DeChambeau was in danger of making an early exit, but sneaked in for the rest of the weekend by the skin of his teeth, moving just about the cut line despite finishing with back-to-back bogeys to sign for a 74.

Pre-tournament favourite DeChambeau, who revealed a COVID-19 test he took after playing on Friday as he was feeling dizzy came back negative, faced an anxious wait to see if the cut line would be moved but the U.S. Open champion was able to breathe a sigh of relief.

Patrick Reed moved into the top 10 after heading back out for an early start, picking up a couple of shots to sit in contention on eight under with a second successive four-under 68.

Defending champion Tiger Woods is just four shots off the pace on a congested leaderboard following a second round of 71, a birdie at 15 moving him on to five under.

Justin Rose, the leader at the end of a weather-affected first day, carded a two-under 70 and is two shots adrift of the leaders.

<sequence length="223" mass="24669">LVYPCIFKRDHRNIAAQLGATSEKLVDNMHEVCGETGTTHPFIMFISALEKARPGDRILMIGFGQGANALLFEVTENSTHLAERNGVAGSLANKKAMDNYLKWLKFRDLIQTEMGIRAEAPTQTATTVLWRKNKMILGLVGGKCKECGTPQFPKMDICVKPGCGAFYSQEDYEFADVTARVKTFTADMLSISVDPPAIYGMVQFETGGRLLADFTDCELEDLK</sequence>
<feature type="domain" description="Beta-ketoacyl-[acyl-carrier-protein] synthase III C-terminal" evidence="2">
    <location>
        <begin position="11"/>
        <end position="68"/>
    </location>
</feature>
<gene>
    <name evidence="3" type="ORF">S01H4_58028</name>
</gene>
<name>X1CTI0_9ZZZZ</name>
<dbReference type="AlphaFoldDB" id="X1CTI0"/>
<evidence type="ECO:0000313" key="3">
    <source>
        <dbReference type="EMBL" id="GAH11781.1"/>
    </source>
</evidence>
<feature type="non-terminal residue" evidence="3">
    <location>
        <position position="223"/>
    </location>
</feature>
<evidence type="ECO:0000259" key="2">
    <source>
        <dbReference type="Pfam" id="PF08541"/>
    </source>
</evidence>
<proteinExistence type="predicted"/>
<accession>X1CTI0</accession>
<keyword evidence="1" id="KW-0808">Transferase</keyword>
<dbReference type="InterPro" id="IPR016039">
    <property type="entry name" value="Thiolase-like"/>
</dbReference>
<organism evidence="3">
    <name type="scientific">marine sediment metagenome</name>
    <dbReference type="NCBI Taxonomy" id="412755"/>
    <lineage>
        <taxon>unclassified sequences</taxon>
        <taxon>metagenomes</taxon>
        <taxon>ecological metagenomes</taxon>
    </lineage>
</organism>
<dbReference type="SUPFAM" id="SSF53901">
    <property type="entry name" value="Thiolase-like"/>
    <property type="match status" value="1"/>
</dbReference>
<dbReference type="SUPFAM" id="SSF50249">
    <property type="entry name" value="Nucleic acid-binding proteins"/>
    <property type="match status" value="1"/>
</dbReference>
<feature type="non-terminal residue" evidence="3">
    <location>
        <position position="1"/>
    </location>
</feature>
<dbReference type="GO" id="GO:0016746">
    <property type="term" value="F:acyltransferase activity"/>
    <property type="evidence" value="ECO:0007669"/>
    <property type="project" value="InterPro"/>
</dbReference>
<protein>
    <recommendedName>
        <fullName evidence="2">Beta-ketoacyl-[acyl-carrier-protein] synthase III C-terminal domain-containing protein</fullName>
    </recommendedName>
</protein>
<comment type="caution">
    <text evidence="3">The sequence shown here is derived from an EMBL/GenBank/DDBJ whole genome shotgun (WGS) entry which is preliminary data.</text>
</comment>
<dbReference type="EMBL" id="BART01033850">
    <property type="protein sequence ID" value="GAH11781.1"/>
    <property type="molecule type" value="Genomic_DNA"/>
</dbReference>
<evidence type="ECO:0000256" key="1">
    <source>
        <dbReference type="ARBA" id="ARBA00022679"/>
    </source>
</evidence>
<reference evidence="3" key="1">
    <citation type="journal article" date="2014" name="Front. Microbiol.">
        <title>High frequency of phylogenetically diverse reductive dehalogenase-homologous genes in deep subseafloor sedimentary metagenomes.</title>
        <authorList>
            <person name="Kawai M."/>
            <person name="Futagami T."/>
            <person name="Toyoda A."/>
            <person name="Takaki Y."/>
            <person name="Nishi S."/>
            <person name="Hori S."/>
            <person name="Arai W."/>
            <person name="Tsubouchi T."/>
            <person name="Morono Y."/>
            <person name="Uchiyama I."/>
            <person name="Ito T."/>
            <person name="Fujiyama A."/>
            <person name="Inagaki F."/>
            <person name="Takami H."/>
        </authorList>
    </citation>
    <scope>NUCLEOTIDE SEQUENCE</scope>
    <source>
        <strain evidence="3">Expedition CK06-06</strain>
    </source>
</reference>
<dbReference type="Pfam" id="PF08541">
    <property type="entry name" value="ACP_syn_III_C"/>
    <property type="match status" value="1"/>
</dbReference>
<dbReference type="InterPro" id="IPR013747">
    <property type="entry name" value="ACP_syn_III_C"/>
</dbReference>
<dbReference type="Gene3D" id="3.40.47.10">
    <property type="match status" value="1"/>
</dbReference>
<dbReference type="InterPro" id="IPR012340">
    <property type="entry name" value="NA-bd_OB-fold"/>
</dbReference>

Justin Thomas said you have to "throw all past knowledge out the window this week" as the American star eyes his first Masters title.

Thomas, world number one Dustin Johnson, Masters debutant Abraham Ancer and Australian Cameron Smith are all nine under through 36 holes at Augusta.

Former world number one Thomas claimed the 2017 US PGA Championship, though he has never won the Masters – last year's 12th-place finish his best performance to date.

Thomas has improved in every Masters appearance since 2016, but the 2020 edition is like no other after the iconic major was rescheduled from its original April start to November in Georgia amid the coronavirus pandemic.